SAN FRANCISCO (KCBS) – San Francisco Public Defender Jeff Adachi started gathering signatures Wednesday to put a revised version of his failed pension reform measure before voters in November.
“We learned a lot from the campaign,” Adachi said.READ MORE: FDA to Consider Pfizer Application for COVID Booster Shots on Friday
Since voters rejected Proposition B in 2010, Mayor Ed Lee, the Board of Supervisors and the public employee unions have all looked at ways of changing the city’s public employee pension system.
KCBS’ Barbara Taylor Reports:
San Francisco is paying more than $375 million this year, a number the city controller’s office expects to explode to $800 million by 2014 if nothing is done.
“Prop B, we said, was an important first step towards solving the problem. This proposal will solve the problem if it’s passed in November,” Adachi said.
The scaled back version of what had been Prop B leaves aside health care contributions and addresses only pensions.
“What we’ve advanced today is a measure that will answer all the critics of pension reform in November,” Adachi said.READ MORE: Marin County Uses State Grant to Seal Rural Roads With Recycled Tires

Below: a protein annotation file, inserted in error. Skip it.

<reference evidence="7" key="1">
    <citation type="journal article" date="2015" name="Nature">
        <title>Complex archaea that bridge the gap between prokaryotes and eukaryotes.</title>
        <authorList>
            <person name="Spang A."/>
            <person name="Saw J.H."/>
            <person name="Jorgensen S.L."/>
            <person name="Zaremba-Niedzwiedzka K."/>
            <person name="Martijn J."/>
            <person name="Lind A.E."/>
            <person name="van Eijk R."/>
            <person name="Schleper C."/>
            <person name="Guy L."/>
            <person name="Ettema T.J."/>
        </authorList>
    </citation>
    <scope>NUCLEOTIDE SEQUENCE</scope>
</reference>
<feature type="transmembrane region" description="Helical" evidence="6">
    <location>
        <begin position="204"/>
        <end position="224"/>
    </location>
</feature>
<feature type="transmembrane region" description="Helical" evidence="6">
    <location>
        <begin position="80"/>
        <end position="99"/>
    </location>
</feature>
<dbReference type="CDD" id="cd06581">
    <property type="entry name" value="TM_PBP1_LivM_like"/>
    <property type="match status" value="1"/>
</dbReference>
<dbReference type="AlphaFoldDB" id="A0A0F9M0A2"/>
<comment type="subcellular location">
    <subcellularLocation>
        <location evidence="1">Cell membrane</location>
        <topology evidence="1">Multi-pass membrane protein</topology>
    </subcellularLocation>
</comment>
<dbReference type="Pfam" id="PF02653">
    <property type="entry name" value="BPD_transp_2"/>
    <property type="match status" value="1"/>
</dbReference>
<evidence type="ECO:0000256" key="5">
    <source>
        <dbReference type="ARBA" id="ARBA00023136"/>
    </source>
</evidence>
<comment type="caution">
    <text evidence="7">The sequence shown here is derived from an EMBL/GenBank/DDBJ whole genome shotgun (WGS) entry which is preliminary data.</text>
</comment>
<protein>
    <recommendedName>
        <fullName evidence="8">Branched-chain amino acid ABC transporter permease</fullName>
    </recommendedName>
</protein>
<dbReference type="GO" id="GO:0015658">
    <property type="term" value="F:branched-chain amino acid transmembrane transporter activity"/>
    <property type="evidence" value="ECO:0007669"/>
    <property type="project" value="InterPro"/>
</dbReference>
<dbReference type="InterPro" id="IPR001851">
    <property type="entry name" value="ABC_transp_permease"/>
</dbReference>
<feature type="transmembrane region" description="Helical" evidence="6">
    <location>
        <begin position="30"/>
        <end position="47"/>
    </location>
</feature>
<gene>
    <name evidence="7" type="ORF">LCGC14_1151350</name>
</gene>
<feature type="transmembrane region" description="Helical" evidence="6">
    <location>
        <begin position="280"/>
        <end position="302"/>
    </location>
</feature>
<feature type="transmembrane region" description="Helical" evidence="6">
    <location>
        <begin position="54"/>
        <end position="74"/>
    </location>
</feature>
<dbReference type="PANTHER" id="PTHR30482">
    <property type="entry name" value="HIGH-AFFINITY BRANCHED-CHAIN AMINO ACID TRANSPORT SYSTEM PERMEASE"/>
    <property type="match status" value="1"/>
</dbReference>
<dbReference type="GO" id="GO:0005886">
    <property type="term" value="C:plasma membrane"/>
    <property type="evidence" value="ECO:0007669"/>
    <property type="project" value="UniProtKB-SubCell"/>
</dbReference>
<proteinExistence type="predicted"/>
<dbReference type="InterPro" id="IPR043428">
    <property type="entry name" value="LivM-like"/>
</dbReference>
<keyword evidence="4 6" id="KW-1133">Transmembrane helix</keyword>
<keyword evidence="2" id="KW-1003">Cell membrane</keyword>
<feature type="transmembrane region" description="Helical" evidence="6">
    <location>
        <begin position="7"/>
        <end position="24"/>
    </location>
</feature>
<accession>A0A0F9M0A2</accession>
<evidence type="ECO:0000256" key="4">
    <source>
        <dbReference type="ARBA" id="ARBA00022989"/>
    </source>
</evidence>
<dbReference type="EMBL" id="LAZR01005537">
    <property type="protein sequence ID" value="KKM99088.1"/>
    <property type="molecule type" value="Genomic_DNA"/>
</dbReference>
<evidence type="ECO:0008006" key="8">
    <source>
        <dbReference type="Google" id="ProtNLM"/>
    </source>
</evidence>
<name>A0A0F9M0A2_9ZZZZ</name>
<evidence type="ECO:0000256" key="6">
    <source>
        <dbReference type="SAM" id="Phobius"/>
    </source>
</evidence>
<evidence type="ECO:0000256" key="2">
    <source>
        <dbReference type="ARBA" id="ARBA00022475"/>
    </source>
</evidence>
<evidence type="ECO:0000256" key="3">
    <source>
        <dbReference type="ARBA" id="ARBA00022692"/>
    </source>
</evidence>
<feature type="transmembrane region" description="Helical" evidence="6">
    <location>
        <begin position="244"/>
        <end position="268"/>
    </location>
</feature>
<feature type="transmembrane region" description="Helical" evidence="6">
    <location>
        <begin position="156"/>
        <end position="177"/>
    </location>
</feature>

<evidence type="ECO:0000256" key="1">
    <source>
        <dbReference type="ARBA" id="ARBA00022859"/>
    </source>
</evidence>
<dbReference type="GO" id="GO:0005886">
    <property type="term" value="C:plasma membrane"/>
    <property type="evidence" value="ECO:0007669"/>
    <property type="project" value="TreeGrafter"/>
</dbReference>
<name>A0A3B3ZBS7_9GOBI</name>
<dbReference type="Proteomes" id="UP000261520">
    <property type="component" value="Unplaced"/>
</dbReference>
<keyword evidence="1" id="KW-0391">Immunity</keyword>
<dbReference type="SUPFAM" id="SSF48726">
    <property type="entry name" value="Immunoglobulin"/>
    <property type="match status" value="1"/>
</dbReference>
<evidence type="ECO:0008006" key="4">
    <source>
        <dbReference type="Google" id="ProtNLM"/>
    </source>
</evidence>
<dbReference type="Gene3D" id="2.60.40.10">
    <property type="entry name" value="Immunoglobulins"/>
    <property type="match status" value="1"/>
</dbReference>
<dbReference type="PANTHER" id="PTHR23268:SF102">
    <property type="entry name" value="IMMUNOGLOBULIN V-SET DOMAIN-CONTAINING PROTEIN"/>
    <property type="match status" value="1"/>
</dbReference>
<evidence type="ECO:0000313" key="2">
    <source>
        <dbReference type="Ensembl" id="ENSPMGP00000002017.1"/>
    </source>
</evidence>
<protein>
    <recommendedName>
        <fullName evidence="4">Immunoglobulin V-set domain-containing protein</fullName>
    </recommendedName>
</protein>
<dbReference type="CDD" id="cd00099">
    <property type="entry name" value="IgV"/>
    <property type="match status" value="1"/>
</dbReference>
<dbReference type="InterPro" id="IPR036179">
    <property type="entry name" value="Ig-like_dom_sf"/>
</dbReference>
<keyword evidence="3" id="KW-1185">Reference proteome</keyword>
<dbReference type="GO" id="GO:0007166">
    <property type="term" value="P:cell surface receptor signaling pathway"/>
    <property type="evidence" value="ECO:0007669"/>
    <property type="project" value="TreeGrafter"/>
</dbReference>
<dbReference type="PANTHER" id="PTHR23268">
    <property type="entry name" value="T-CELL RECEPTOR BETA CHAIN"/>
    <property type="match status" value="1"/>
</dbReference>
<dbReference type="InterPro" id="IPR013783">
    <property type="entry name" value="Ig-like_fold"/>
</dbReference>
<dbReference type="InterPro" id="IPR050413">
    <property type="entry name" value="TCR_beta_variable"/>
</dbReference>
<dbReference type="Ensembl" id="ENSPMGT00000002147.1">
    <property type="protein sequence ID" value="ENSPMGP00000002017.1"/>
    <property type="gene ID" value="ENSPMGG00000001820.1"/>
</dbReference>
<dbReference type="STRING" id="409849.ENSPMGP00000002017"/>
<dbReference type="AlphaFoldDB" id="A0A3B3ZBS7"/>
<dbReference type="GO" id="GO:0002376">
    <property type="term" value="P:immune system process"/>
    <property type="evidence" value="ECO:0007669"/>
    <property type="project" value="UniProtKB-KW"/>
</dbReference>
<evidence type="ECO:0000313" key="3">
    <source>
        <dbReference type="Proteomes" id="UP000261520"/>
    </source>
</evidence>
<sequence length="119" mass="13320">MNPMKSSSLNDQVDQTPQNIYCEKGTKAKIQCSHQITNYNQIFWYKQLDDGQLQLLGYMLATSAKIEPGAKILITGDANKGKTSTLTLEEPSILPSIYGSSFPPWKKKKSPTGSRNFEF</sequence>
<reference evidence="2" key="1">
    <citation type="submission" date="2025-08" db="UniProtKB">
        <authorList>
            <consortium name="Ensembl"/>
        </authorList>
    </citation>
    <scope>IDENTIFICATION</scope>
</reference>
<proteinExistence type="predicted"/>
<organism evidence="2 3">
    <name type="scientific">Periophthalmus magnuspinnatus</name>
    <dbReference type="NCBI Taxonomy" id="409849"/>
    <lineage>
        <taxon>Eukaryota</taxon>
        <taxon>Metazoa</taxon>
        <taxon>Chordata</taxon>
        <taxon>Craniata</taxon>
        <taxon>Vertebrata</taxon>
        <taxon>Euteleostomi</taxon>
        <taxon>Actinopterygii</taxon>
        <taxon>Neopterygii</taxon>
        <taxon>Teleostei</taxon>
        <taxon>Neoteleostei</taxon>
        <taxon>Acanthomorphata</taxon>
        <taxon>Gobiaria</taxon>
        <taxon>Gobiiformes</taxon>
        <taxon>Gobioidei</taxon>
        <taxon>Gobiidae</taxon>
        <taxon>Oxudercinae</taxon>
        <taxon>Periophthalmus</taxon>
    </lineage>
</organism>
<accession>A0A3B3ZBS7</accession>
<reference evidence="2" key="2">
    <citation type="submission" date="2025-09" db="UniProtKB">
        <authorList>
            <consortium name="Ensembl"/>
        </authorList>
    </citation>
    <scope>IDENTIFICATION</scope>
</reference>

It would amend the city’s charter to cap pensions for new workers at $140,000 and raise the retirement age three to seven years, depending on the classification of the worker.
Like the plan put forward by the mayor, Adachi’s measure requires a contribution from every public employee towards their retirement benefits—7.5 percent for most and 10 percent for police and firefighters.
That contribution would rise and fall depending on the health of the pension fund, based on the employee’s income level.
“It’s a progressive plan. It’s fair to workers,” Adachi said.
Unions campaigned aggressively to defeat Prop B last year, and have also been critical of the plan Mayor Lee hopes to put on the November ballot.
Adachi has until July 11 to collect the nearly 50,000 signatures needed to put his charter amendment before voters, while the mayor has until the end of May for the supervisors to put his measure on the ballot.MORE NEWS: Contractor Who Bribed San Francisco Public Works Director Sentenced to 2 Years in Prison
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